(2) The Persian Commissioner, himself, proposed to fix the boundary
along the lalab river to Duzdap. The boundary we now ask
tor lies, throughout, well to the east of that line.
. e might, with justice, go further than the above, and point out that
articles 3 and 4 of the agreement also were not complied with. The boundary
line subsequently laid down does not
“ follow as closely* as possible the line
shown in the sketch map attached M to
the agreement, nor has any exchange of
country been made to equalise in the
, i . , « , . „ y,t ~ made to Persia. Moreover, the condition
unc er w ueh Colonel Doldich surrendered the Gorani date groves to Persia, i.e.,
f Major Showers in his above report (paragraph 40) writes s “ A con- “ 0n Understanding t
Damanis shmildhe V** wer ® a . bandoned ^ Persia was that the that the frontier Governors
Oamams should be kept under ethcient control. This was probably
intended to be a sop to the Kekis, who had many complaints to make
TW "uil!?!. 6 *P a f ? am9 • The condition, however, has not been fulfilled.
Th Rekis at this moment have 11 claims against the tribe Jfdetails
given in Appendix 11, No. F.) all of later date than the 1«96 Com-
rtZ^\7?C S C gr(mnd8 the T efore ’ a c,aim for a reconsideration
of thispa^t of the Commissioners proceedings might even at this
date De not unreasonab v nnt. •» e s o on at tuis
• In this connection paragraphs 39 to 46 of
Major Shower’s report on his tour to Makran and
M ashkel (No. 1165, dated 31st May 1902) should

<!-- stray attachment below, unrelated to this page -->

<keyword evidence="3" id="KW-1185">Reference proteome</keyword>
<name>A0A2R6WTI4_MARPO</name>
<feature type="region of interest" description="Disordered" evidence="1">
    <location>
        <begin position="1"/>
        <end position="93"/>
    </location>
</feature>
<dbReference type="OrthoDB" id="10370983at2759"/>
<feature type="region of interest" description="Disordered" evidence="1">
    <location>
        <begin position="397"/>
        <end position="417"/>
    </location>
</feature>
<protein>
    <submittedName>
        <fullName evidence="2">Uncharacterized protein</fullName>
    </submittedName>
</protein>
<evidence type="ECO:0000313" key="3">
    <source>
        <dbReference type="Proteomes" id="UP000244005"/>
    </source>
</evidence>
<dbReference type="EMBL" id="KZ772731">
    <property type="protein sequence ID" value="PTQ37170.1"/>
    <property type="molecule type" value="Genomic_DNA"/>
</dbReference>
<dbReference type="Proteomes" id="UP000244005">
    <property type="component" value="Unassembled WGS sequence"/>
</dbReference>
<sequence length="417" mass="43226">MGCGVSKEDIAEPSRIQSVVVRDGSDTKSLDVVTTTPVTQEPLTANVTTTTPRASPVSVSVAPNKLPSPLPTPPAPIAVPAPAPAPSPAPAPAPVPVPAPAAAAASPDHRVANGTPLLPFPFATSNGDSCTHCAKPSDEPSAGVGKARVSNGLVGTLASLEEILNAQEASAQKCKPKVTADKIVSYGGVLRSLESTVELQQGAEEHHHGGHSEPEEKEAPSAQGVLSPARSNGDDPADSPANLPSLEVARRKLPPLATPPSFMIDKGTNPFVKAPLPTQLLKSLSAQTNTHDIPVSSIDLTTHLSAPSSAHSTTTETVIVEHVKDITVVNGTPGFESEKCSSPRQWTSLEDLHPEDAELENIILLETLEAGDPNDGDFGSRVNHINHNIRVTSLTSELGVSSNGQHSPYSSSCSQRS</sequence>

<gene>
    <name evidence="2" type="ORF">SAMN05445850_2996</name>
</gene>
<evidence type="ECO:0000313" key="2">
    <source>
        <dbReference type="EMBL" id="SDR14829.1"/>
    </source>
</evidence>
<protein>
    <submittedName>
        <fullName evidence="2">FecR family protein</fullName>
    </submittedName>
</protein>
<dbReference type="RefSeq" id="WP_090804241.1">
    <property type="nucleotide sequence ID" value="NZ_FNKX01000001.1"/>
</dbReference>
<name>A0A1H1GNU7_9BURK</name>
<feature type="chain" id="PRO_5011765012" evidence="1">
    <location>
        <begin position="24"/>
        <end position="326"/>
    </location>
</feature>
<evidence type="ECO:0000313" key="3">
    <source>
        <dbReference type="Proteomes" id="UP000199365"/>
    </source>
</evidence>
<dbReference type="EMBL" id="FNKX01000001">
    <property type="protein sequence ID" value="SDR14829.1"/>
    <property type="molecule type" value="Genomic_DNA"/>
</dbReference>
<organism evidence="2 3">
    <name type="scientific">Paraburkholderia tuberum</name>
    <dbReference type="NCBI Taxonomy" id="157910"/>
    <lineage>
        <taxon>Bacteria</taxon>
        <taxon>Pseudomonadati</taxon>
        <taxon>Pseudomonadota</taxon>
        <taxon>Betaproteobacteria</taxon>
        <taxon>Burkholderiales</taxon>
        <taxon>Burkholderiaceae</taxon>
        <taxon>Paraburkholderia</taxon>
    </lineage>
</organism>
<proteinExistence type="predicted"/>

be read.
A. H. McMahok.
interests of Kalat the concessions
of the Persian Government
in future became responsible
for the Damani cultivators
of those groves ” appears to
have been lost sight of.
i smote,
EMtedon t
itMe sc
flit, iftak

About this item


Part 1 contains correspondence relating to the demarcation of the boundary in Baluchistan, between Persia, British India, and Afghanistan. The correspondence is between the Foreign Department of the Government of India, the Viceroy of India, the Foreign Office, and the India Office The department of the British Government to which the Government of India reported between 1858 and 1947. The successor to the Court of Directors. . Included as enclosures are letters, telegrams, and memoranda from the following:

  • Colonel Arthur Henry McMahon, British Commissioner, Seistan [Sīstān] Arbitration Commission;
  • Evelyn Grant Duff, British Chargé d'Affaires, Tehran;
  • Arthur Henry Hardinge, British Minister, Tehran;
  • Agent to the Governor-General and Chief Commissioner in Baluchistan.

Several matters are covered by the papers, including:

  • the definition of the border in the Seistan region and around Mirjawar [Mīrjāveh];
  • the allocation of water resources;
  • the export of grain from Persia to British frontier posts;
  • customs duties on exports into British territory.

Folio 133 is a copy of the agreement concerning the border at Mirjawar and the export of grain, signed by Arthur Hardinge and the Persian Prime Minister (Mushir-ed-Dowleh) on 13 May 1905.

Several maps are included, as follows:

  • map of Mirjawa and neighbourhood (folio 121);
  • sketch map of Mirjawar (folio 122);
  • three maps of the North-Western Trans-Frontier (including Seistan province) in various scales (folios 202, 203, and 204).
Extent and format
1 item (93 folios)
Written in
English in Latin script
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File 1377/1905 Pt 1 'Perso-Baluch Frontier: Frontier Demarcation' [‎200v] (172/188), British Library: India Office Records and Private Papers, IOR/L/PS/10/79/1, in Qatar Digital Library <> [accessed 23 February 2020]